First Thursday Downtown with New Artist, Missy Corey

October 7, 2021 @ 5:30 pm – 8:30 pm America/Boise Timezone
Coiled Wines (Main Street)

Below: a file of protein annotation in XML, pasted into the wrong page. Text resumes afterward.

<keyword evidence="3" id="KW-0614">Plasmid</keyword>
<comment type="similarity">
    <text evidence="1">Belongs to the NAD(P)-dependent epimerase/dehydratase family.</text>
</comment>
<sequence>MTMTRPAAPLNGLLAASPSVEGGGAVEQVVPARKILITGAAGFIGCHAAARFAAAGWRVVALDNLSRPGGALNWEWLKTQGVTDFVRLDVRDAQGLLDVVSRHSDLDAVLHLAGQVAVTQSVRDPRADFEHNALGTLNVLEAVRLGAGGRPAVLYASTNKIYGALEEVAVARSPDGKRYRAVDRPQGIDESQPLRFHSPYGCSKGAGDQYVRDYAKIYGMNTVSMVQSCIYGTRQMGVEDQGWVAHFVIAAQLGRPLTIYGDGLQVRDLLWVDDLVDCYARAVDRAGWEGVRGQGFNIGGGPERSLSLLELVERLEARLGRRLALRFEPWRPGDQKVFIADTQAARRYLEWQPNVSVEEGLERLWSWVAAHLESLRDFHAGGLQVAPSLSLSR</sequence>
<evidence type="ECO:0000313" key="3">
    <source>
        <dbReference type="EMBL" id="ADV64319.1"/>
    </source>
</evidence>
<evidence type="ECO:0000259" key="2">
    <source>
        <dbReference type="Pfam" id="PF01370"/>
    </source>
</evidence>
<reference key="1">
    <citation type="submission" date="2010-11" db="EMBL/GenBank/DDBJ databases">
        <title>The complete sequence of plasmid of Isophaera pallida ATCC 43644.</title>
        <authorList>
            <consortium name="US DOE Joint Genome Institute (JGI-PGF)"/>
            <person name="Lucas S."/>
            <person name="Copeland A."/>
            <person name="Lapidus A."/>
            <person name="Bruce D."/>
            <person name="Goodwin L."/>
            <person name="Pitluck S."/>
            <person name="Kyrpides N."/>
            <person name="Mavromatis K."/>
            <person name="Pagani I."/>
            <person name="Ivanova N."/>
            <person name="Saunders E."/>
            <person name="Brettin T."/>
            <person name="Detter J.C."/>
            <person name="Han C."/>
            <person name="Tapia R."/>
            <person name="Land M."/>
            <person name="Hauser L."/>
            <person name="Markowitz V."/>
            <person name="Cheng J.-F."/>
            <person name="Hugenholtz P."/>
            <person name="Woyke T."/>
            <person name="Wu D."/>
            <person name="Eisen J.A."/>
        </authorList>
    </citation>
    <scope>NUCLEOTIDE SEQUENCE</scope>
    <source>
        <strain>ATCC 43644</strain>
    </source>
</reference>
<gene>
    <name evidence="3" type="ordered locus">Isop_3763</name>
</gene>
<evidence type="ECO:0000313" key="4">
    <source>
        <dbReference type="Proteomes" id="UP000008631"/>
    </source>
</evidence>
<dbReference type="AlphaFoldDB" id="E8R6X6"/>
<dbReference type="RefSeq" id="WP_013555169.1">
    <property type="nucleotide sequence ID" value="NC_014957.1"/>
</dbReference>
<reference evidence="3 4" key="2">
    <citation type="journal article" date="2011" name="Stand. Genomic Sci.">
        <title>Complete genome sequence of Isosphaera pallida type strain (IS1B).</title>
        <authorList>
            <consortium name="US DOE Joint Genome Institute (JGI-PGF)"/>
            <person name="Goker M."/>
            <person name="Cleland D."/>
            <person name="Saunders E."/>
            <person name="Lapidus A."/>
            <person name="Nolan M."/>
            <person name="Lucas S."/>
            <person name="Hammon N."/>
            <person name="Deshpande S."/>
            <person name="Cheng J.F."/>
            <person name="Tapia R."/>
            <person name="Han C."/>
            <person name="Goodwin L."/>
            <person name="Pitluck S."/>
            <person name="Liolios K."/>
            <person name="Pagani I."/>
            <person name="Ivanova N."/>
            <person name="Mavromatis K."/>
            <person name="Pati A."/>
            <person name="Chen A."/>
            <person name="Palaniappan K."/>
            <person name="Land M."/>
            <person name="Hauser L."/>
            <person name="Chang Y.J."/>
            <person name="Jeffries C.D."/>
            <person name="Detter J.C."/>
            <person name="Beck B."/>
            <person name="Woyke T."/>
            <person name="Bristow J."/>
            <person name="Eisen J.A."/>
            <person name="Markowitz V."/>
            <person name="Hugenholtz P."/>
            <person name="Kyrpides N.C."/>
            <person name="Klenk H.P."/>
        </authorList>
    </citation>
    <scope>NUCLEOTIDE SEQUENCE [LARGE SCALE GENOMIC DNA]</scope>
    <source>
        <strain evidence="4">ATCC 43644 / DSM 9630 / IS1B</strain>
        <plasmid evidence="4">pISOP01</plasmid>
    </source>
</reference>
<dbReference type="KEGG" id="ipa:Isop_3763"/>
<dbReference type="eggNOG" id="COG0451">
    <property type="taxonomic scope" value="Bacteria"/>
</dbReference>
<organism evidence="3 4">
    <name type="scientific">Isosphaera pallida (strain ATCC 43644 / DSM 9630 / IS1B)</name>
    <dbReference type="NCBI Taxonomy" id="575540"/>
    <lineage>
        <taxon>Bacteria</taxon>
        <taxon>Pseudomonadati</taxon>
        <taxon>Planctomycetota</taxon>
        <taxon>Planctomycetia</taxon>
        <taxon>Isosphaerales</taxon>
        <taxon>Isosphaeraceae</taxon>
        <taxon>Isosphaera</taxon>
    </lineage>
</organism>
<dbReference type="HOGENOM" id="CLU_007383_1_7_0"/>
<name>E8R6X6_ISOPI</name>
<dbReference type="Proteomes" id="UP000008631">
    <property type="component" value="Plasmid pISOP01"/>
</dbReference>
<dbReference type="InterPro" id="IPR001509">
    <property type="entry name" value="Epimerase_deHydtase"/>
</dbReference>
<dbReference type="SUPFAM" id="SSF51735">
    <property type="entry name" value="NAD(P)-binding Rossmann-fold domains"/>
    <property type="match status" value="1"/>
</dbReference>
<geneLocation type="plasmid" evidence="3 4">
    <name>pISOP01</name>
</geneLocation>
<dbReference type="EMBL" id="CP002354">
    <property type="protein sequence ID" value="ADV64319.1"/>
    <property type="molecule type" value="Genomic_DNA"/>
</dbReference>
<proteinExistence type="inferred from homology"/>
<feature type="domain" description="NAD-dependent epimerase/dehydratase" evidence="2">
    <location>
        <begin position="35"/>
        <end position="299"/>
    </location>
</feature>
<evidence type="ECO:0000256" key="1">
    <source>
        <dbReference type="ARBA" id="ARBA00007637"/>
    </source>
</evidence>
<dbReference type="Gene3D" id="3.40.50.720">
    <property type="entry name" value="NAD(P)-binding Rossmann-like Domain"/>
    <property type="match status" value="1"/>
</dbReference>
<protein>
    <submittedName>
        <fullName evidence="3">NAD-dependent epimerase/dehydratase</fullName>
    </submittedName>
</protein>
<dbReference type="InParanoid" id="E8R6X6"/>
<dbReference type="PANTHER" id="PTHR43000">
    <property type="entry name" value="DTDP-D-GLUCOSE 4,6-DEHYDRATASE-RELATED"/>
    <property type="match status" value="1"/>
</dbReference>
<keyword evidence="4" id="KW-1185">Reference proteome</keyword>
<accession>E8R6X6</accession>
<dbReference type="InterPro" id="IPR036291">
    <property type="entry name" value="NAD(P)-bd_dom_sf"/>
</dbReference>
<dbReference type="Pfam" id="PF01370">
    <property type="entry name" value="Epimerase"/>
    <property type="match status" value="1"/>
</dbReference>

She combines encaustic (molten beeswax, damar resin and pigment), with macro and microscopic photography, printmaking, and drawing. Several printmaking processes are integrated, such as monoprints, serigraphy (screenprint), suminagashi ink marbling, and etchings. They are further combined with ink, watercolor, graphite, oil paint, thread, gold leaf, and neopastel. The imagery used integrates site specific observation – most recently from geologically significant locations in Sweden, Iceland, Norway, and Idaho. She captures her experience of time and place by gathering on-site drawings, photographs, and biological samples to place under her microscope. These natural patterns are integrated with biological structures and functions, DNA mapping, cosmos, and topography. Encaustic is an ancient medium enjoying a modern revival. Encaustic comes from the Greek word “to burn in,” and it is a mix of beeswax, damar resin and pigment. It is applied while molten and multiple layers are fused with a torch or tacking iron, creating images with depth and luminosity. Encaustic was utilized by Greek artists as far back as the 5th century BC. The best known, remaining early encaustics are the Fayum portraits – funeral portraits painted in the 1st and 2nd centuries A.D. by Greek painters in Egypt. A resurgence in encaustic began with the discovery of the buried cities of Pompeii and Herculaneum, and a return of the art began in the 1950’s.